What the group didn’t do was draw a hard line — prohibiting all drilling from residential areas, which many resident and environmental groups had urged in the last few months.

Specifically Sara Barwinski, a member of the task force who recently moved to Estes Park from Greeley because of her proximity to oil and gas, told members Monday they were doing a disservice to Colorado.

“You delude yourselves if you think passing this rule solves any of the problems that Colorado is facing in oil and gas development in communities,” Barwinski told the group in its final hearing Monday. “It exacerbates the problem because impacted citizens will clearly realize they cannot trust the COGCC to meaningfully regulate the industry” …

… A growing problem will be that oil and gas production will increase throughout the state, and they will be closer to residential areas, said Dave Neslin, former director of the COGCC who was representing the industry response to the commission on Monday. As the population grows, it encroaches on oil and gas holdings.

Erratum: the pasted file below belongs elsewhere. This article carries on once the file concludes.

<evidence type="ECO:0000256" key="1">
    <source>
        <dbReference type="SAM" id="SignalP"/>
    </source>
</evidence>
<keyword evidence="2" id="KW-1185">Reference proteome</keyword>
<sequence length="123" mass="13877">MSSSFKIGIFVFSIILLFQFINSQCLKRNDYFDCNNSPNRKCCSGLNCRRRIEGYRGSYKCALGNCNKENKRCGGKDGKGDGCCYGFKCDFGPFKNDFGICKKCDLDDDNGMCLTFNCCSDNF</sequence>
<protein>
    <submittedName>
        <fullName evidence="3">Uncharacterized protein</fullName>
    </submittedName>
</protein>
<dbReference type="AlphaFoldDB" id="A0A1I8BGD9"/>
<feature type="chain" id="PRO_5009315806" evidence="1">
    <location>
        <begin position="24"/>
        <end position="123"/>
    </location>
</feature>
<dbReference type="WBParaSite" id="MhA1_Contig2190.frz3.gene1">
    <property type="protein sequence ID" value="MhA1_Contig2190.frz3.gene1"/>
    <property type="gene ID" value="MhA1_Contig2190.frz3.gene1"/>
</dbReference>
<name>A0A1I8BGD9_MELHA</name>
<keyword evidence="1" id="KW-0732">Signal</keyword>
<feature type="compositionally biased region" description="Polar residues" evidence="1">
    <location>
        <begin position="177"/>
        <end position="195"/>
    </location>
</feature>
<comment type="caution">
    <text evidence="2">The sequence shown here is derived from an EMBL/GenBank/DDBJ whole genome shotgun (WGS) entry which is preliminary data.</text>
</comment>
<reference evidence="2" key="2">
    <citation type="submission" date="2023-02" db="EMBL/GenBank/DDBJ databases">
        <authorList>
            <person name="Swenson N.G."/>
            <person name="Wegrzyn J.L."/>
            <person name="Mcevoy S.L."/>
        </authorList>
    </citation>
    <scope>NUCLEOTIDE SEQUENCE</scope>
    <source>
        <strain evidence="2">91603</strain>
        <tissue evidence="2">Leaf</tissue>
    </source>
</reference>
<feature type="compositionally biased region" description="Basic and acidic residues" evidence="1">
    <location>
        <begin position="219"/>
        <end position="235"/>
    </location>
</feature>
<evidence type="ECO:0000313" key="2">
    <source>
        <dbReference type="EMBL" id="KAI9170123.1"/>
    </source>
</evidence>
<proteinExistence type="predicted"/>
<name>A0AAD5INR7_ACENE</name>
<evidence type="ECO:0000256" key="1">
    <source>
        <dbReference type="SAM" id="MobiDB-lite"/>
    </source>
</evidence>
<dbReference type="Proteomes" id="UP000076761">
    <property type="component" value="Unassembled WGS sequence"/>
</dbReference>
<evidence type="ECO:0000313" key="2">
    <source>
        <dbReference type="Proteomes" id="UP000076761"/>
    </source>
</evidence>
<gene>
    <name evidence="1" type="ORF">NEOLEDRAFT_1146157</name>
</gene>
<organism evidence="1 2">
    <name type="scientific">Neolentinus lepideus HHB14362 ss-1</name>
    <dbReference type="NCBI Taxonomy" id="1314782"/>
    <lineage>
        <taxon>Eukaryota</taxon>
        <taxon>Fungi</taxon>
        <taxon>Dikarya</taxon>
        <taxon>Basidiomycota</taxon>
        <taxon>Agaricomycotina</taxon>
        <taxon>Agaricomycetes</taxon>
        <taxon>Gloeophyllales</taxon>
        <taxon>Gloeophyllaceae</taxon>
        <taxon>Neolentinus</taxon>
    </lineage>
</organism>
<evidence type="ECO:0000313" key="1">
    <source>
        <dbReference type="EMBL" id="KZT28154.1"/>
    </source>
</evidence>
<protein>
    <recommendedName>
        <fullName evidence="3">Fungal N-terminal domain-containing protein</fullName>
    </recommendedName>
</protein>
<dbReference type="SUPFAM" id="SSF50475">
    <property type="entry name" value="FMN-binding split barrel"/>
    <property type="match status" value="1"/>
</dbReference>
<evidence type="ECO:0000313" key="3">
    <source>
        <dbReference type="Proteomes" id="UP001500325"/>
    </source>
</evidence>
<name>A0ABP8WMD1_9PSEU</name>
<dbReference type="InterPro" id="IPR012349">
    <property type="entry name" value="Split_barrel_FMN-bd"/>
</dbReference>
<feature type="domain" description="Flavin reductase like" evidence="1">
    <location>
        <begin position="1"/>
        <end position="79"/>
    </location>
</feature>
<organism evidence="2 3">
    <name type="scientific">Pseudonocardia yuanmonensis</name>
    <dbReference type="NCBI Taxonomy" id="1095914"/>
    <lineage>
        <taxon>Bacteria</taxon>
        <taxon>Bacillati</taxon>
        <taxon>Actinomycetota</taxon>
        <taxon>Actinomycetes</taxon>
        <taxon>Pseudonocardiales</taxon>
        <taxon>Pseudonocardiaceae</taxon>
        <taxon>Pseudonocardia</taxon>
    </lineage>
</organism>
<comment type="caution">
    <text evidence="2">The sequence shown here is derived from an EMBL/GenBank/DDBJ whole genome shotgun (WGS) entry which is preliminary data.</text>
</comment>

“First, significant development will occur in and near urban areas in the future,” Neslin said. “You’ve heard from operators how they previously focused on remote areas, but much of that has been developed. There are at least two operators in Colorado who have told you their acreage in and near municipal areas now account for more than 30 percent of their holdings … and there will be substantial urban ground anticipated in next 25 years.”

Barwinski and others representing residents and environmental groups throughout Colorado on Monday chided the commission for catering to the “sociopathic” oil and gas industry’s desires with the proposed rules.